the shape of leadership

Truth for a Disenchanted World

Andrew Root’s new book explores the pastor’s role in a secular age

Cameron Combs on October 15, 2019

Can you imagine anyone stealing one of Rick Warren’s Hawaiian shirts to heal their family golden retriever? No? You might be secular. Don’t worry. According to Andrew Root’s The Pastor in a Secular Age: Ministry to People Who No Longer Need a God, all modern westerners are secular, whether they like it or not.

Root divides his book into two parts. The first part draws on the work of philosopher Charles Taylor to explain how we got to a place where many feel they don’t need God. Root tells the story through the lens of six archetypical pastors, from St. Augustine to Rick Warren. In the second part, Root provides a theological proposal for ministry in a secular age.

The notion of “enchantment” versus “disenchantment” plays a large role in the story. As moderns, we know Rick Warren’s shirt holds no enchanted power. But in 1170, people thought the blood of Thomas Becket, archbishop of Canterbury, had miracle-working power. Similarly, enchantment meant that people viewed storms, plagues and harvests as acts of the divine. God wasn’t the only actor, though. The earth was charged with spiritual forces — angelic and demonic.

Today we assume “science has explained (or soon will) every arcane mystery.” Despite the advances of modern science, the loss of enchantment might cause us problems. Root argues that pastors today feel a malaise. While recognizing they are ministers of a transcendent gospel, they often find it difficult to preach to people who feel they don’t need a God.

With modern skepticism comes an inability to perceive any divine action in the world. The pastor’s job is to direct attention to God’s action. But where people don’t have eyes to see God’s action, the western pastor’s vocation is in danger of becoming a business that merely offers helpful advice to consumers trying to reach spiritual goals. Nevertheless, most pastors sense that their calling is something more than overseeing businesses and developing leaders.

Of course, it is a good thing that people today aren’t superstitiously fearful of the world, expecting demons around every corner. But, Root contends, disenchantment results in a loss of meaning. Our lives feel flattened, robbed of mystery and divine action. People have a sense that there must be more to life than meets the eye — or any of the other four senses. There is a deep longing for something more, something enchanted.

J.R.R. Tolkien saw this desire for enchantment in readers’ hunger for fantasy literature. Tolkien said the old fairy tales explore something all our hearts desperately want. Why? Because all these stories — with their mysteries, enchantment and happy endings — remind us of our longing for something extraordinary, meaningful and transcendent.

Divine action peppers our world, if only we have eyes to see it.

It’s not that the gospel is just another fairy tale. Rather, the story of Jesus is different because “this story [alone] has entered History.”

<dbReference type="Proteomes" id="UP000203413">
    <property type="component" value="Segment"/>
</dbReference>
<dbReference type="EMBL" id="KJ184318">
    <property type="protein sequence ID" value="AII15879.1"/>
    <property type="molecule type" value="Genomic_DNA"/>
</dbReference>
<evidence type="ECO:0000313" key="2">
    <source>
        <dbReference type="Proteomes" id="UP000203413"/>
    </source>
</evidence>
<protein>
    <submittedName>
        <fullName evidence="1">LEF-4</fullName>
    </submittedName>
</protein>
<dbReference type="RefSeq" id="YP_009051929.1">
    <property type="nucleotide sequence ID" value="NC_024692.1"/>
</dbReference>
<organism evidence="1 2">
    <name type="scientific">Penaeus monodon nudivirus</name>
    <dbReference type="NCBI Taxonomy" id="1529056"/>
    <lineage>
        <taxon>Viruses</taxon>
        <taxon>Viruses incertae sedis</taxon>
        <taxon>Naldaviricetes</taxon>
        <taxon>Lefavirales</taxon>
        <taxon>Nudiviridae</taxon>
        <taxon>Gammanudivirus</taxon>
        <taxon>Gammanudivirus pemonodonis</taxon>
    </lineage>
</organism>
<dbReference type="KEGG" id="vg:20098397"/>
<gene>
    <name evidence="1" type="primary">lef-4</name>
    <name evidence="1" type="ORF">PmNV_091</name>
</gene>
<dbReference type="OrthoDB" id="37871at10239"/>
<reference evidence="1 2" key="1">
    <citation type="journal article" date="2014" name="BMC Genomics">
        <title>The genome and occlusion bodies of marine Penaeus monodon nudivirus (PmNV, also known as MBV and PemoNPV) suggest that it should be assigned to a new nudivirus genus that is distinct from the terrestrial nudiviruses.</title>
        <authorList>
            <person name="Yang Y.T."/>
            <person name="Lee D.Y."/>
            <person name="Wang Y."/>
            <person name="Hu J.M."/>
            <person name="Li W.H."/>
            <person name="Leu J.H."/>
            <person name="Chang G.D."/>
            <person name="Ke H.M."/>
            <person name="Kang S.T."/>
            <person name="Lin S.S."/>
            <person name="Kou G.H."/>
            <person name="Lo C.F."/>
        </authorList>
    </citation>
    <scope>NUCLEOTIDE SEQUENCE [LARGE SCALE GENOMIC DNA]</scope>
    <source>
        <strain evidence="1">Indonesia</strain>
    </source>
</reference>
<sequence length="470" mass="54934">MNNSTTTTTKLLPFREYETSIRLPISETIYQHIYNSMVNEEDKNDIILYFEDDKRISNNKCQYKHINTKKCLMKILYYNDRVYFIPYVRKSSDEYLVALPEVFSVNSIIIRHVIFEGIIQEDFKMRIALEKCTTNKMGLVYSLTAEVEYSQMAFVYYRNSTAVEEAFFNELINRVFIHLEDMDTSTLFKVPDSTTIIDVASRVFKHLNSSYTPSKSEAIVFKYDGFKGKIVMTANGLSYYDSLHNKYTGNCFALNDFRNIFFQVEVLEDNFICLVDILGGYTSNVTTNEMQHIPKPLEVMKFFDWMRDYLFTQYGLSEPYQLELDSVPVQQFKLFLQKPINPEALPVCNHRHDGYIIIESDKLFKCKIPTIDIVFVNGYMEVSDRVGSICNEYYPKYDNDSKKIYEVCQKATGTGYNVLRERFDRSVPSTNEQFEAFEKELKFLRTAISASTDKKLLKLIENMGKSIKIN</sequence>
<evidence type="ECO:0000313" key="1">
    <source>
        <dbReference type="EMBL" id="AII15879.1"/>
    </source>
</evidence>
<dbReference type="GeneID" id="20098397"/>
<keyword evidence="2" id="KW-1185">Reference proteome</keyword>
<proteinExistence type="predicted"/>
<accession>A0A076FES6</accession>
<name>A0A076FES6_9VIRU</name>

Why does a story like Beauty and The Beast pull so deeply at our heartstrings? Because deep down we want it to be true — we need it to be true — that the sacrificial love of a Beauty (Christ) can transform a beast (like us).

But maybe this is a perfect opportunity for pastors today. Many people are longing for mystery, and perhaps that’s exactly what we need to show them. In the second part of his book, Root, drawing upon the work of theologian Robert Jenson, seeks “to return the pastor from being a religious institutional curate to one who leads us into experiences of the ministering God.”

Pointing the people of God toward God’s action in the world is a challenge when everyone’s attention is laser-focused on imminent realities. Root suggests the solution lies in the nature of God, who, in His being, is a minister. A minister is one who meets others in the midst of their “death experiences” in order to share in their suffering.

God is not a static being in the sky or a subjective feeling in the heart. Rather, as Jenson says, “God is whoever raised Jesus from the dead, having before raised Israel from Egypt.” He is the minister “who arrives” to an exiled Hagar in the wilderness, ministering to her broken spirit, and, as a result, bringing her into His own way of ministry by sending Hagar back to her broken-spirited mistress, Sarai.

Divine action peppers our world, if only we have eyes to see it. In God’s ministry, the pastor finds true vocation, which may look much like sitting in a hospital room with a dying church member and the family, sharing in suffering as Jesus does, bearing witness to the presence of God in the very moment when God can seem most distant. It is in the moments of His seeming absence the ministering God arrives.

Root’s book is a thrilling ride through the centuries, offering a helpful explanation of much of the modern Christian experience. But equally thrilling is the theological proposal in the second half of the book. This book is written for pastors, and it will challenge as it encourages them to return to the vocation of the shepherd, embodying the ministering presence of Jesus to a disenchanted world.

Book Reviewed

Andrew Root, The Pastor in a Secular Age: Ministry to People Who No Longer Need a God (Grand Rapids, MI: Baker Academic, 2019).

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